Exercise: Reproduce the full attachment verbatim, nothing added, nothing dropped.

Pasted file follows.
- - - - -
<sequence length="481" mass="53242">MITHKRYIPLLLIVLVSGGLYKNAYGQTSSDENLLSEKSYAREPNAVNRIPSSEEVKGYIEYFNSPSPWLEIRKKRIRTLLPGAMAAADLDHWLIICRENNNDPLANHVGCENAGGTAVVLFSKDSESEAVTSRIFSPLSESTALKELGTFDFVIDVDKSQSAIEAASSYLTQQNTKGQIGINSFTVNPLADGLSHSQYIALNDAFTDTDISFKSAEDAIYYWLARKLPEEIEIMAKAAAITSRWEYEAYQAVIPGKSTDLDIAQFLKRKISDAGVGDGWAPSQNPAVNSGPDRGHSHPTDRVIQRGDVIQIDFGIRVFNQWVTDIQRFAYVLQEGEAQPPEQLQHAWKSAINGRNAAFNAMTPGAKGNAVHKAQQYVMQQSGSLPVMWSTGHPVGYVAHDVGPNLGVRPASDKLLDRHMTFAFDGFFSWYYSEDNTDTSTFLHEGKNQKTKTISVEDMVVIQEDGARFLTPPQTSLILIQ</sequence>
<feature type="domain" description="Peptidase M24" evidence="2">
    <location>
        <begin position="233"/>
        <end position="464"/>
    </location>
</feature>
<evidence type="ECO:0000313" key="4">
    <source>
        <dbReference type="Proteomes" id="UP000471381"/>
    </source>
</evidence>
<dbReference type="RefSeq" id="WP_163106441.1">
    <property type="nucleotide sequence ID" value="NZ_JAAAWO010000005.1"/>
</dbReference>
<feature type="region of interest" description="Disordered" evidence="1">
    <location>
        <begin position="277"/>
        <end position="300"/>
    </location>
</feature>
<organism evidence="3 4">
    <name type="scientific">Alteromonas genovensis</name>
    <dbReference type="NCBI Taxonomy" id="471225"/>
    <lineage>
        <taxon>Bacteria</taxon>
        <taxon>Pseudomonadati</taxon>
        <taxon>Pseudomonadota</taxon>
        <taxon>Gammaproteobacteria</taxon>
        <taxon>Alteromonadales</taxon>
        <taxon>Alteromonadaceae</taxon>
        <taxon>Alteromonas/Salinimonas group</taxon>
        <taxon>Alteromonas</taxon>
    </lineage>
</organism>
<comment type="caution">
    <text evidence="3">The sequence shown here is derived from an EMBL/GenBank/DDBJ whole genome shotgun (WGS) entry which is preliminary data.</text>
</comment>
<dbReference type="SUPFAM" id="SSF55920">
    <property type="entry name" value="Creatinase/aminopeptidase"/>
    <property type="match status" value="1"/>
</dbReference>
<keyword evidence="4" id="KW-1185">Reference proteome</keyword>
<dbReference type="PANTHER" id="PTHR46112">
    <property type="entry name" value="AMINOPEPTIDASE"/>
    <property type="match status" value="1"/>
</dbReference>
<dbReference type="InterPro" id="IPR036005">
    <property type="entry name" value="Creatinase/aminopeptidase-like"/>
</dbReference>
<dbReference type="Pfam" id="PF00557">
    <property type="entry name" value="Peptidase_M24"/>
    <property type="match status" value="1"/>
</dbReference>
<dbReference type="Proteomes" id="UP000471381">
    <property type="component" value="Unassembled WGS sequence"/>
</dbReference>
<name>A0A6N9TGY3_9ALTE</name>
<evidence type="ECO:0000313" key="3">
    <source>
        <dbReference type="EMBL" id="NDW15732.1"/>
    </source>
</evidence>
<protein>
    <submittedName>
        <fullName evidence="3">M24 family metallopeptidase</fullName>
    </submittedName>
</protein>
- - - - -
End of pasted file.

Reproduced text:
<sequence length="481" mass="53242">MITHKRYIPLLLIVLVSGGLYKNAYGQTSSDENLLSEKSYAREPNAVNRIPSSEEVKGYIEYFNSPSPWLEIRKKRIRTLLPGAMAAADLDHWLIICRENNNDPLANHVGCENAGGTAVVLFSKDSESEAVTSRIFSPLSESTALKELGTFDFVIDVDKSQSAIEAASSYLTQQNTKGQIGINSFTVNPLADGLSHSQYIALNDAFTDTDISFKSAEDAIYYWLARKLPEEIEIMAKAAAITSRWEYEAYQAVIPGKSTDLDIAQFLKRKISDAGVGDGWAPSQNPAVNSGPDRGHSHPTDRVIQRGDVIQIDFGIRVFNQWVTDIQRFAYVLQEGEAQPPEQLQHAWKSAINGRNAAFNAMTPGAKGNAVHKAQQYVMQQSGSLPVMWSTGHPVGYVAHDVGPNLGVRPASDKLLDRHMTFAFDGFFSWYYSEDNTDTSTFLHEGKNQKTKTISVEDMVVIQEDGARFLTPPQTSLILIQ</sequence>
<feature type="domain" description="Peptidase M24" evidence="2">
    <location>
        <begin position="233"/>
        <end position="464"/>
    </location>
</feature>
<evidence type="ECO:0000313" key="4">
    <source>
        <dbReference type="Proteomes" id="UP000471381"/>
    </source>
</evidence>
<dbReference type="RefSeq" id="WP_163106441.1">
    <property type="nucleotide sequence ID" value="NZ_JAAAWO010000005.1"/>
</dbReference>
<feature type="region of interest" description="Disordered" evidence="1">
    <location>
        <begin position="277"/>
        <end position="300"/>
    </location>
</feature>
<organism evidence="3 4">
    <name type="scientific">Alteromonas genovensis</name>
    <dbReference type="NCBI Taxonomy" id="471225"/>
    <lineage>
        <taxon>Bacteria</taxon>
        <taxon>Pseudomonadati</taxon>
        <taxon>Pseudomonadota</taxon>
        <taxon>Gammaproteobacteria</taxon>
        <taxon>Alteromonadales</taxon>
        <taxon>Alteromonadaceae</taxon>
        <taxon>Alteromonas/Salinimonas group</taxon>
        <taxon>Alteromonas</taxon>
    </lineage>
</organism>
<comment type="caution">
    <text evidence="3">The sequence shown here is derived from an EMBL/GenBank/DDBJ whole genome shotgun (WGS) entry which is preliminary data.</text>
</comment>
<dbReference type="SUPFAM" id="SSF55920">
    <property type="entry name" value="Creatinase/aminopeptidase"/>
    <property type="match status" value="1"/>
</dbReference>
<keyword evidence="4" id="KW-1185">Reference proteome</keyword>
<dbReference type="PANTHER" id="PTHR46112">
    <property type="entry name" value="AMINOPEPTIDASE"/>
    <property type="match status" value="1"/>
</dbReference>
<dbReference type="InterPro" id="IPR036005">
    <property type="entry name" value="Creatinase/aminopeptidase-like"/>
</dbReference>
<dbReference type="Pfam" id="PF00557">
    <property type="entry name" value="Peptidase_M24"/>
    <property type="match status" value="1"/>
</dbReference>
<dbReference type="Proteomes" id="UP000471381">
    <property type="component" value="Unassembled WGS sequence"/>
</dbReference>
<name>A0A6N9TGY3_9ALTE</name>
<evidence type="ECO:0000313" key="3">
    <source>
        <dbReference type="EMBL" id="NDW15732.1"/>
    </source>
</evidence>
<protein>
    <submittedName>
        <fullName evidence="3">M24 family metallopeptidase</fullName>
    </submittedName>
</protein>